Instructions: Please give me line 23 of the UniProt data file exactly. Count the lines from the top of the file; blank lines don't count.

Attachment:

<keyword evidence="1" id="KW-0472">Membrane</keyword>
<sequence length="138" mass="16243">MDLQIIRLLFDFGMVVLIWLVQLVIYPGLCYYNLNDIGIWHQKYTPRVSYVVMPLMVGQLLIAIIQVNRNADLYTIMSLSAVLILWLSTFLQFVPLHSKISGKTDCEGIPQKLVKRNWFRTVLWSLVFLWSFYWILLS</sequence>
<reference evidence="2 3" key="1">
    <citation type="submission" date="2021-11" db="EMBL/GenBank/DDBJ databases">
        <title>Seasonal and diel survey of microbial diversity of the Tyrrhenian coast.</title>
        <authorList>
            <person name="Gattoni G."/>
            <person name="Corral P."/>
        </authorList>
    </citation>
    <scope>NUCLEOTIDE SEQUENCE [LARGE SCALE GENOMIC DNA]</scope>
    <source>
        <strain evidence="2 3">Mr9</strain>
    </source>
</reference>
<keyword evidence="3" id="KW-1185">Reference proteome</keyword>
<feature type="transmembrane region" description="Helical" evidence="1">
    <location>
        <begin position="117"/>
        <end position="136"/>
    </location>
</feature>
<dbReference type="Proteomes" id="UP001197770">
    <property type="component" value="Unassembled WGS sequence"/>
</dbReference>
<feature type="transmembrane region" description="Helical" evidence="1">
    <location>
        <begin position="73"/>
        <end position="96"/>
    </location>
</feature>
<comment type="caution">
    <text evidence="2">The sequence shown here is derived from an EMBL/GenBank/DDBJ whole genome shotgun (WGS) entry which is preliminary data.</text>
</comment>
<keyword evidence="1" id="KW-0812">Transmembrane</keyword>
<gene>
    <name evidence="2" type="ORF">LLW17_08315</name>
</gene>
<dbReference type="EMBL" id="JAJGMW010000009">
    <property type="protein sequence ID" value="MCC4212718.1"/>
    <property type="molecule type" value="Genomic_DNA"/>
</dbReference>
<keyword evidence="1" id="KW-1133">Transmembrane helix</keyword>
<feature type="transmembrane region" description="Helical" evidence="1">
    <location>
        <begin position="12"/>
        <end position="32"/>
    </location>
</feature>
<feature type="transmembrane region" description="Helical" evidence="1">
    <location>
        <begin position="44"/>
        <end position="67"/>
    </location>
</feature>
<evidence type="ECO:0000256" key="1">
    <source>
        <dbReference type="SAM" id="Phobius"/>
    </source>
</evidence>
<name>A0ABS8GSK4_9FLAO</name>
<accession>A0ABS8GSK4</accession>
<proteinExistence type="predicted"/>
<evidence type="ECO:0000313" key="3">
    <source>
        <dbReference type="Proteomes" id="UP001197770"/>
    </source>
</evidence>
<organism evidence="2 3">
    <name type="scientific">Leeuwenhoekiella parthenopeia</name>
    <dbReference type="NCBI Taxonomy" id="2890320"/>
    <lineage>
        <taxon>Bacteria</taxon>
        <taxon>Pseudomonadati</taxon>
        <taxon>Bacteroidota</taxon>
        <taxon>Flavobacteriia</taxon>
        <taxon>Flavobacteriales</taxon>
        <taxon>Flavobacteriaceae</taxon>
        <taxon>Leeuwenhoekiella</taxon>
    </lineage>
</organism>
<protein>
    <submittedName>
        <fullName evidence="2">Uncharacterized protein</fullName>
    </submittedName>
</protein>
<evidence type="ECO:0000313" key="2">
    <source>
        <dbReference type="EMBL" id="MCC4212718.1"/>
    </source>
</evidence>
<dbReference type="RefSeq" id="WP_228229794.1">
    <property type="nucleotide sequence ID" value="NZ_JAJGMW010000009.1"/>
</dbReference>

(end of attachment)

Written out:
<dbReference type="Proteomes" id="UP001197770">